'Inside Amy Schumer' Takes On Internet Trolls

by Caitlin Flynn

The Thursday night episode of Inside Amy Schumer debuted a sketch about Internet trolling that will really make you think. As an outspoken feminist (both in life and on social media), I've grown accustomed to clicking "block" several times a week after a random guy graciously schools me about how sexism is a myth and feminism is for ugly women. Like many other women, I've learned to (mostly) brush these comments off — but many of us have, at one time or another, received violent threats on social media for expressing our views.

The sketch features a show called "Chip Chat," and the featured guest is a VP of Communications for a popular social media site. She explains that people like to have a shortcut for something they frequently communicate — which is why she is proud to present the "I'm going to rape and kill you" button. Now, trolls can express that notion and use the site's limited characters for other comments about the women they're harassing. This sketch is frighteningly realistic — just ask Jessica Valenti, a high-profile feminist writer for The Guardian. Earlier this month, she penned an article about being the outlet's No. 1 receiver of insults and threats. She wrote:

I’m tired of logging into Twitter or Facebook just to dodge rape and death threats in response to my articles; the latest one I got came on a Sunday evening just after my family and I had finished dinner.... Because the harassment doesn’t begin and end on the Guardian website – being on social media has become, for better or worse, part of being a writer online. And the things you publish for one site have a ripple effect across all of your various social media profiles. It’s a workplace harassment issue that doesn’t stop at the workplace.
Kris Connor/Getty Images Entertainment/Getty Images

Furthermore, Valenti raised this discouraging point — when she speaks with young women on college campuses, many of them express their desire to become writers but they fear they can't handle the online abuse. Unfortunately, it's a legitimate concern — like pretty much every feminist writer I know, I've received more insulting, sexist Internet messages than I can count. Although some days it's easy to laugh them off, there are times when it's just depressing — not because I care that some random Trump supporter has called me ugly, but because there are people out there who think it's fine to spend their time berating women who stand up for our rights.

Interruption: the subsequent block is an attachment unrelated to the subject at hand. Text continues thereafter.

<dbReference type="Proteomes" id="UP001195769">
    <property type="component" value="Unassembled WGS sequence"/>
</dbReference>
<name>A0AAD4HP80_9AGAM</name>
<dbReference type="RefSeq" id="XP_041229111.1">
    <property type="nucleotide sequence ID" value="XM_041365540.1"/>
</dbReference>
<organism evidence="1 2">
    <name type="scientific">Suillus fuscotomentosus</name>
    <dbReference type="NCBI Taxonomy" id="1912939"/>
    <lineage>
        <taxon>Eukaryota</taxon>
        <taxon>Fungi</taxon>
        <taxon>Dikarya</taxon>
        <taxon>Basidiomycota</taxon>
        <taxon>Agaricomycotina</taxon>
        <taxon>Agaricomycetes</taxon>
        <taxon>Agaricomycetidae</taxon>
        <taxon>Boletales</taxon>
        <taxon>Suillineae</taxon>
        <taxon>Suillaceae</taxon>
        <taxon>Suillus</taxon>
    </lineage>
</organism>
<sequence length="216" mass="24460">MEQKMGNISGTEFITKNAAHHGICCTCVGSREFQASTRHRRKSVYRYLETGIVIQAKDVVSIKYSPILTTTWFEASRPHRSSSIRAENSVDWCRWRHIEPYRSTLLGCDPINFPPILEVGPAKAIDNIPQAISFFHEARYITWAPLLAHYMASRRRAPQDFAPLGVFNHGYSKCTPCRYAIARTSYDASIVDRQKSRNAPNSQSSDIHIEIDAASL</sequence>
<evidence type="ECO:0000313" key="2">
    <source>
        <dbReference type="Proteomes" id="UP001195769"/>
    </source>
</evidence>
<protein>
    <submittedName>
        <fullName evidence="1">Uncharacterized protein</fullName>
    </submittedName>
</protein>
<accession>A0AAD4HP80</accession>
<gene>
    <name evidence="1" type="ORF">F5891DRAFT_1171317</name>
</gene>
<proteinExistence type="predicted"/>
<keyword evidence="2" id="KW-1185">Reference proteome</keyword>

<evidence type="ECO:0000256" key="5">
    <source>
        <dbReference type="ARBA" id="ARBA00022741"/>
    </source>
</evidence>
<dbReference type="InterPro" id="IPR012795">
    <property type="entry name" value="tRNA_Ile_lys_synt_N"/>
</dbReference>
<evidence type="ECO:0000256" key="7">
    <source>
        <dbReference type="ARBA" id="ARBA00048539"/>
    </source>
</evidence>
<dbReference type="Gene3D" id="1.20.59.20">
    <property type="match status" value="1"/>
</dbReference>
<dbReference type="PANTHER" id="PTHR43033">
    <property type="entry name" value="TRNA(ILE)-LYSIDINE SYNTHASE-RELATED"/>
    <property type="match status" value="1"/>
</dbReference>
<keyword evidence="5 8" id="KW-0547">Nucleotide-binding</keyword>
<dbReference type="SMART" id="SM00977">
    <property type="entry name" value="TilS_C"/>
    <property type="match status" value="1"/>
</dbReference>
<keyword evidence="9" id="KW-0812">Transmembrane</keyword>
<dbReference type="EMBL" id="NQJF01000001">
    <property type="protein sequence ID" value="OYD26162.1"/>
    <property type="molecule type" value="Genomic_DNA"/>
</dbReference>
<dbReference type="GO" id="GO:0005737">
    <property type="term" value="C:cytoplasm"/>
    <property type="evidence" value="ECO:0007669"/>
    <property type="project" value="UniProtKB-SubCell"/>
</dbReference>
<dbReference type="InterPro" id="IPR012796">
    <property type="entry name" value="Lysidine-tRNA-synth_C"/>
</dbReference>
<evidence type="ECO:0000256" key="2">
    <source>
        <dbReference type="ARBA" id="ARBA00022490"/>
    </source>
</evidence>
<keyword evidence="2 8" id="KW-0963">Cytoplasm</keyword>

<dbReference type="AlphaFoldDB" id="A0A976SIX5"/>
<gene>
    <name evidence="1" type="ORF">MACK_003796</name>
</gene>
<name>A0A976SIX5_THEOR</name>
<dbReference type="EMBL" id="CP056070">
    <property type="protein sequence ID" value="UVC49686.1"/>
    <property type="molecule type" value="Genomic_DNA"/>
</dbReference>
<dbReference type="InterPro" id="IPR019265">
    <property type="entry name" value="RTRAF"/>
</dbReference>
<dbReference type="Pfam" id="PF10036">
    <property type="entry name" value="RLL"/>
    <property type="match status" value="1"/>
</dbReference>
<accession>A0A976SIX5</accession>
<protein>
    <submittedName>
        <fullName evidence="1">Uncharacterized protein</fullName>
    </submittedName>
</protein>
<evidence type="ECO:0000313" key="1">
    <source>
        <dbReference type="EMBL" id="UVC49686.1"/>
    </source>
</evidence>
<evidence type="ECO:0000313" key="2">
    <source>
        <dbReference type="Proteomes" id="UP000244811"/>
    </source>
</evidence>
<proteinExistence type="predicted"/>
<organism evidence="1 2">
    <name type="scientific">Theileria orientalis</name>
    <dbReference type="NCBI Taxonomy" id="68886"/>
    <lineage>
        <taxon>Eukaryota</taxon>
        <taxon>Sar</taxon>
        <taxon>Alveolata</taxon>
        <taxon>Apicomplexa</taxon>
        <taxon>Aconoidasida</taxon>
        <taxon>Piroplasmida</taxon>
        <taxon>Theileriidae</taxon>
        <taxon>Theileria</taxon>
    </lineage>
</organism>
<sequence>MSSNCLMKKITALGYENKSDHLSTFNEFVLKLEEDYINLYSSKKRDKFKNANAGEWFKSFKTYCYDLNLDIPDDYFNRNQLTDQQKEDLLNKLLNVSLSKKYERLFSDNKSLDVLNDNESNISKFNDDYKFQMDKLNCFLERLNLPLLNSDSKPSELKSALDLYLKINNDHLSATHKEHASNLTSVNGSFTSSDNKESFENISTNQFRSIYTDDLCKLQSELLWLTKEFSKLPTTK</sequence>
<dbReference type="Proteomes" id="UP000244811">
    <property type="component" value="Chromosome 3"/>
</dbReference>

The VP of Communications goes on to explain that this feature has been years in the making — the beta version was "you're fat," but they found that people prefer to type that one out so they can misspell "you're" as incorrectly as they please. (Again, this is painfully realistic.) And, why do these features exist, the interviewer asks? Her answer is spot on: the users would like to rob a stranger of her confidence because they feel "powerless and invisible." She adds that they added the "rape and kill" feature because, "what's the point of using the Internet to call someone fat when you can also make them feel physically threatened?"

The most important takeaway from this sketch is the pure cowardice, ignorance, and laziness of Internet trolls. They have no interest in any sort of intelligent political debate — they simply prefer to berate and threaten women in 140 characters or less. And, they'd likely be overjoyed if a button existed that meant they could do this without even typing.

Image: Comedy Central